Next, I made a basic player movement script to allow the player to move and turn. I had to consider what input system I was going to use. An input system takes player input (like mouse movement, keyboard presses, controller joystick moves, and that kind of stuff), processes it, and makes it easily available for objects to access. Unity has two input systems available, the old built-in one, and the new one. The old input system is super easy to use. You can check to see if the player has pressed a certain key, pressed a mouse button, or moved the mouse. It’s really easy to get working and takes virtually no setup to make it work. The main drawback is the lack of configurable control schemes. Unless you decide to use the named axis system, which is really weird, you have to keep track of your key bindings in every script you check for input. This is easy for prototyping, since you don’t need to consider the fact different players prefer different key layouts, but it’s no good for big games. The new input system fixes all these issues. It is currently a package on the Unity package manager, so it doesn’t come with your projects by default. Setting it up to work in your scripts is a lot more complicated than the old input system, but when you get it working, it is significantly easier to use. I’ll show you some code snippets comparing the old system to the new one.

// Old System
float move = 0;
if (Input.GetKey(KeyCode.W) || Input.GetKey(KeyCode.UpArrow)) {
	move += speed;
}
if (Input.GetKey(KeyCode.S) || Input.GetKey(KeyCode.DownArrow)) {
	move -= speed;
}

This code is long and clunky, and it doesn’t even work with joysticks.

float move = input.Player.Move.ReadValue<Vector2>().y;

This code is short and easy to understand. In fact, all the names in input.Player.Move were configured by me in the control scheme editor. It works with joysticks and the keyboard.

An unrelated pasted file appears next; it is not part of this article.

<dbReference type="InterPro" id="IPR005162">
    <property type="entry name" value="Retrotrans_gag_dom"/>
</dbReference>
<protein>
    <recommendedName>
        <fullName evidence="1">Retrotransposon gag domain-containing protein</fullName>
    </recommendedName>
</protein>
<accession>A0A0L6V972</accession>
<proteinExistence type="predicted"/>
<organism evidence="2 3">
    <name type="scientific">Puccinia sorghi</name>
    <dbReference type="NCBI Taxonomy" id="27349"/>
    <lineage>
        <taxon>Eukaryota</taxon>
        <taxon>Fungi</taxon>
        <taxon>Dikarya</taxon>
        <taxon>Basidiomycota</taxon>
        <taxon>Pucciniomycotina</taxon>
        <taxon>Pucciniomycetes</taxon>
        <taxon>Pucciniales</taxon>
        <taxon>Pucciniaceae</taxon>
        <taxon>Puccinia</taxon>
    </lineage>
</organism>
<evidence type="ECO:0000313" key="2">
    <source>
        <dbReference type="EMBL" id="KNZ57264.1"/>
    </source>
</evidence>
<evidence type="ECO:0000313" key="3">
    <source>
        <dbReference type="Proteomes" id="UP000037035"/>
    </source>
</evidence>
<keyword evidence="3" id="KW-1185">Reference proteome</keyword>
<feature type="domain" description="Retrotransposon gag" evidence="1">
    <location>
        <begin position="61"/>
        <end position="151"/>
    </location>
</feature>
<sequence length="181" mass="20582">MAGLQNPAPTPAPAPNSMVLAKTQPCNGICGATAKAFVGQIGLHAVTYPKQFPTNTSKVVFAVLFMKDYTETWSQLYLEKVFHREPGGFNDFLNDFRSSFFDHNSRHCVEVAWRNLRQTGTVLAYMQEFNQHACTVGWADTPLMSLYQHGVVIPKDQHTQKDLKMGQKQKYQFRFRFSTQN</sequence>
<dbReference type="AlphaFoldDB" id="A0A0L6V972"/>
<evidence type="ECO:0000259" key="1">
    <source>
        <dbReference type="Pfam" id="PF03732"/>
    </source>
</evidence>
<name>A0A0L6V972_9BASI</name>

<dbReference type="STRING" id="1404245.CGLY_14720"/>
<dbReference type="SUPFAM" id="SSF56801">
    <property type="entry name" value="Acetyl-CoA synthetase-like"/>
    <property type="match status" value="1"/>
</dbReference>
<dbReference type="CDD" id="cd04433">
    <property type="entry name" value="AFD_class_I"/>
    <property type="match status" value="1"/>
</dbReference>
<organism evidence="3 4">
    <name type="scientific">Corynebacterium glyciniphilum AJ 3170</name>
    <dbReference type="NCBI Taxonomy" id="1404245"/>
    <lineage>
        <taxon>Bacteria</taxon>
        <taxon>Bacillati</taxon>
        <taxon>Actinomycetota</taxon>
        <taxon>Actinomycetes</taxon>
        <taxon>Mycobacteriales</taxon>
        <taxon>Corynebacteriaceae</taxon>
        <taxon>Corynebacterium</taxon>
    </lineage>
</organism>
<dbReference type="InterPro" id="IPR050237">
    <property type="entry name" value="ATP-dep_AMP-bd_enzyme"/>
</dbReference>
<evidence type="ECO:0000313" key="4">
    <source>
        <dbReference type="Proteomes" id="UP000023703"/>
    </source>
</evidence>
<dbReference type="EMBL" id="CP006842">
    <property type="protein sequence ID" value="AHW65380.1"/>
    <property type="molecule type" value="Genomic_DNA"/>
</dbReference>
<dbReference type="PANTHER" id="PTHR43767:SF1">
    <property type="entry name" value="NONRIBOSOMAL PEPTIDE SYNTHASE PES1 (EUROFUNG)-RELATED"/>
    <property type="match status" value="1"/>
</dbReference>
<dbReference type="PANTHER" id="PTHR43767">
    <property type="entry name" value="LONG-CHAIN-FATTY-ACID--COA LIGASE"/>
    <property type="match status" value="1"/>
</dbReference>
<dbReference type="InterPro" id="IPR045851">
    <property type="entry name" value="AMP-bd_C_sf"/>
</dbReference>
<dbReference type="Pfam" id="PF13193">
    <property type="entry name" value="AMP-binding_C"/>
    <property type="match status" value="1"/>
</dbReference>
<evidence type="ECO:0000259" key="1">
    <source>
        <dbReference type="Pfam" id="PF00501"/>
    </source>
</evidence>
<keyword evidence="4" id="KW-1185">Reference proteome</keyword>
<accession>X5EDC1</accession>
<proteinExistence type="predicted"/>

As you can see, the new input system is a lot easier to use when you have it set up. I’d recommend using it in any Unity projects you make. The only downside that I can see is that it doesn’t support Windows 32 bit builds, but I think that’s fine for most cases, and it will probably be fixed at some point anyway. Here’s how the movement looks: 

I also decided to use Cinemachine 2D for the camera. Cinemachine makes the camera follow the player and adds nice camera features that I can use now, like smoothly following the player with a bit of a time delay. It also has some interesting features I might put to use later, like the ability to easily transition to different cameras, making simple cutscenes easier. I won’t get too into it in this post. If I make cutscenes or major and noticeable modifications to the camera, I’ll do a post about it.

I also added blocks that the player can break with their tusk. These blocks are very simple, as they’re just grey squares. Blocks in the future will have health, so the player can’t break them in one hit without upgrades. Blocks will also not be individual GameObjects and will instead be all lumped into only a few GameObjects. You can see my Trello card on blocks for more information about this. Here’s what it looks like right now:

Between now and Tuesday, I will be working on making the blocks work better, and I might make the player look better. I know making things look good should be left for after the early stages, but the fact the narwhal is a square is bothering me. You can leave any questions or comments in the comments. Thanks for reading everyone. See you all Tuesday!

Links recap:

GitHub: https://github.com/AgentD1/NarwhalSimulator

Trello: https://trello.com/b/Nd7rNvWU/narwhal-simulator

4 thoughts on “Narwhal Simulator 5: A Working Prototype”